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Soil Erosion Mapping and Hotspot Area Identification Using GIS and Remote Sensing in Northwest Ethiopian Highlands, Near Lake Tana

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Abstract

Soil erosion is a critical problem in Ethiopia. The rate of soil erosion at the Debre Mewi Watershed in the upper Blue Nile River basin has occurred at an alarming rate. Estimating soil erosion, identifying erosion hotspot areas and setting priorities are needed by agencies involved in development works of the watershed to plan and implement soil and water conservation measures. Therefore, this research has been carried out to assess soil erosion, identify erosion hotspots and to set priority for conservation measures. The study integrated remote sensing with a Geographic Information System (GIS). Soil, land use/land cover, topography, and climatic data were used to generate the RUSLE factor values. Soil erosion was calculated through overlay analysis, which ranged from 0.0046 to 192 tons/ha/year. About 68% of the watershed experiences from very low to moderate erosion rates, 31% experiences from high to extreme erosion rates and 1% experiences exceptional erosion rates that is greater than 100 tons/ha/year. The results were compared with conventionally collected plot level soil loss data and good agreement was found. Agricultural areas (crop lands) have very high soil erosion followed by grazing lands and bush lands. However, the soil loss is low in eucalyptus plantations and built up areas.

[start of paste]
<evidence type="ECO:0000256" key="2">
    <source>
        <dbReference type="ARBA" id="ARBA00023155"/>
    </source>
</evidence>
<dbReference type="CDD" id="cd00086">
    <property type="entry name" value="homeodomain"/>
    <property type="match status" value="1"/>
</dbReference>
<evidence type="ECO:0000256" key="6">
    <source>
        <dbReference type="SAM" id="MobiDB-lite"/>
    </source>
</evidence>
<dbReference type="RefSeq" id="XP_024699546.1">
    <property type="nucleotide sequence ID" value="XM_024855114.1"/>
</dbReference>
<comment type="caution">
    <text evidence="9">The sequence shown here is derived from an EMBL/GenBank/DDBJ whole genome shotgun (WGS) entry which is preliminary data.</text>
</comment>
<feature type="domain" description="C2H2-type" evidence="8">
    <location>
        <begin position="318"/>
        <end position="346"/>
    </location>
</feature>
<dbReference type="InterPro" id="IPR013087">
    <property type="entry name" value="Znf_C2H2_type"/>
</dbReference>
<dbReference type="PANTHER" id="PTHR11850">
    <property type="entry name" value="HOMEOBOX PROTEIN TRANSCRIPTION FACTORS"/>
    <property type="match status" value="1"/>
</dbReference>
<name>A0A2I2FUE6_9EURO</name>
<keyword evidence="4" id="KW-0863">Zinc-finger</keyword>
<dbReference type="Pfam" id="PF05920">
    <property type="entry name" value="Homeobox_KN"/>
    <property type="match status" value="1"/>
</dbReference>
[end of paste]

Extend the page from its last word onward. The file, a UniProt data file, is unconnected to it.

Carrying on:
Keywords

  • Soil erosion assessment
  • Erosion hotspot
  • Watershed
  • RUSLE
  • GIS
  • Debre Mewi watershed

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Correspondence to Mulatie Mekonnen .

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Mekonnen, M., Melesse, A.M. (2011). Soil Erosion Mapping and Hotspot Area Identification Using GIS and Remote Sensing in Northwest Ethiopian Highlands, Near Lake Tana. In: Melesse, A.M. (eds) Nile River Basin. Springer, Dordrecht. https://doi.org/10.1007/978-94-007-0689-7_10

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